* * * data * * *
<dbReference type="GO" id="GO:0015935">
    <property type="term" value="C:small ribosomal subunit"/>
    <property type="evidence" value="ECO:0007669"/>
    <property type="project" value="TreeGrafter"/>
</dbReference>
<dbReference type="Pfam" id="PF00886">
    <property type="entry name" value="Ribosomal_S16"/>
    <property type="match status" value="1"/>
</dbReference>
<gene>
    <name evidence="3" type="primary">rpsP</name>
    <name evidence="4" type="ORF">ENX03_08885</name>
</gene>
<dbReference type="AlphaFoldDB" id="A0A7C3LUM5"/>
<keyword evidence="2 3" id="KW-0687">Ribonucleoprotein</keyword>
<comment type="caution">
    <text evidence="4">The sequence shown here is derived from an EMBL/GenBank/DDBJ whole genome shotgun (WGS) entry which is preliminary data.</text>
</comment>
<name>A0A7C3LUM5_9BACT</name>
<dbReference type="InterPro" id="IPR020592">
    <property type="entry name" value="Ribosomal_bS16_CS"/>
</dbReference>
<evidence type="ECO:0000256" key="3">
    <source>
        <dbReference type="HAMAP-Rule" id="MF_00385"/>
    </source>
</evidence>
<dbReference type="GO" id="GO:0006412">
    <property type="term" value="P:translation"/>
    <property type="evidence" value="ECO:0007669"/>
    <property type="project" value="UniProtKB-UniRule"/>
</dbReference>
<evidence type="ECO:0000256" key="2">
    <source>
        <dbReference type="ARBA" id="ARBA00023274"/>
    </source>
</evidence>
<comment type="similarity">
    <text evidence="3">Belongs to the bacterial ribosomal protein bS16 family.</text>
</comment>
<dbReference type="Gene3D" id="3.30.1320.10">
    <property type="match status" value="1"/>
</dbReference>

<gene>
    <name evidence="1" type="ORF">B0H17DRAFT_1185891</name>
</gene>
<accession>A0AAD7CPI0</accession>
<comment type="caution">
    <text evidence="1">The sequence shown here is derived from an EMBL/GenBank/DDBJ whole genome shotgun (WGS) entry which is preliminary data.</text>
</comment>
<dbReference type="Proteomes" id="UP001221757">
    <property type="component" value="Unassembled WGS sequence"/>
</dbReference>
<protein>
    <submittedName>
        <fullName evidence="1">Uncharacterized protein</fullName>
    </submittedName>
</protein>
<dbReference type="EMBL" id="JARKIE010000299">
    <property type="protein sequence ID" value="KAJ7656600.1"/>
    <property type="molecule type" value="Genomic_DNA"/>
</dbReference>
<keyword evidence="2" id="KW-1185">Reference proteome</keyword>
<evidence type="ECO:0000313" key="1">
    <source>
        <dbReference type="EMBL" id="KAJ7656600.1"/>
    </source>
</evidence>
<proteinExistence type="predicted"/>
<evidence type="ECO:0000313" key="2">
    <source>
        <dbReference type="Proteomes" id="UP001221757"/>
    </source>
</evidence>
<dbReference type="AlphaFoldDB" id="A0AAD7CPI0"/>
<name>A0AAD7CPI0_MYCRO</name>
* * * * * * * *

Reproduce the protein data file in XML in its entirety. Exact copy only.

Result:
<dbReference type="GO" id="GO:0015935">
    <property type="term" value="C:small ribosomal subunit"/>
    <property type="evidence" value="ECO:0007669"/>
    <property type="project" value="TreeGrafter"/>
</dbReference>
<dbReference type="Pfam" id="PF00886">
    <property type="entry name" value="Ribosomal_S16"/>
    <property type="match status" value="1"/>
</dbReference>
<gene>
    <name evidence="3" type="primary">rpsP</name>
    <name evidence="4" type="ORF">ENX03_08885</name>
</gene>
<dbReference type="AlphaFoldDB" id="A0A7C3LUM5"/>
<keyword evidence="2 3" id="KW-0687">Ribonucleoprotein</keyword>
<comment type="caution">
    <text evidence="4">The sequence shown here is derived from an EMBL/GenBank/DDBJ whole genome shotgun (WGS) entry which is preliminary data.</text>
</comment>
<name>A0A7C3LUM5_9BACT</name>
<dbReference type="InterPro" id="IPR020592">
    <property type="entry name" value="Ribosomal_bS16_CS"/>
</dbReference>
<evidence type="ECO:0000256" key="3">
    <source>
        <dbReference type="HAMAP-Rule" id="MF_00385"/>
    </source>
</evidence>
<dbReference type="GO" id="GO:0006412">
    <property type="term" value="P:translation"/>
    <property type="evidence" value="ECO:0007669"/>
    <property type="project" value="UniProtKB-UniRule"/>
</dbReference>
<evidence type="ECO:0000256" key="2">
    <source>
        <dbReference type="ARBA" id="ARBA00023274"/>
    </source>
</evidence>
<comment type="similarity">
    <text evidence="3">Belongs to the bacterial ribosomal protein bS16 family.</text>
</comment>
<dbReference type="Gene3D" id="3.30.1320.10">
    <property type="match status" value="1"/>
</dbReference>

<gene>
    <name evidence="1" type="ORF">B0H17DRAFT_1185891</name>
</gene>
<accession>A0AAD7CPI0</accession>
<comment type="caution">
    <text evidence="1">The sequence shown here is derived from an EMBL/GenBank/DDBJ whole genome shotgun (WGS) entry which is preliminary data.</text>
</comment>
<dbReference type="Proteomes" id="UP001221757">
    <property type="component" value="Unassembled WGS sequence"/>
</dbReference>
<protein>
    <submittedName>
        <fullName evidence="1">Uncharacterized protein</fullName>
    </submittedName>
</protein>
<dbReference type="EMBL" id="JARKIE010000299">
    <property type="protein sequence ID" value="KAJ7656600.1"/>
    <property type="molecule type" value="Genomic_DNA"/>
</dbReference>
<keyword evidence="2" id="KW-1185">Reference proteome</keyword>
<evidence type="ECO:0000313" key="1">
    <source>
        <dbReference type="EMBL" id="KAJ7656600.1"/>
    </source>
</evidence>
<proteinExistence type="predicted"/>
<evidence type="ECO:0000313" key="2">
    <source>
        <dbReference type="Proteomes" id="UP001221757"/>
    </source>
</evidence>
<dbReference type="AlphaFoldDB" id="A0AAD7CPI0"/>
<name>A0AAD7CPI0_MYCRO</name>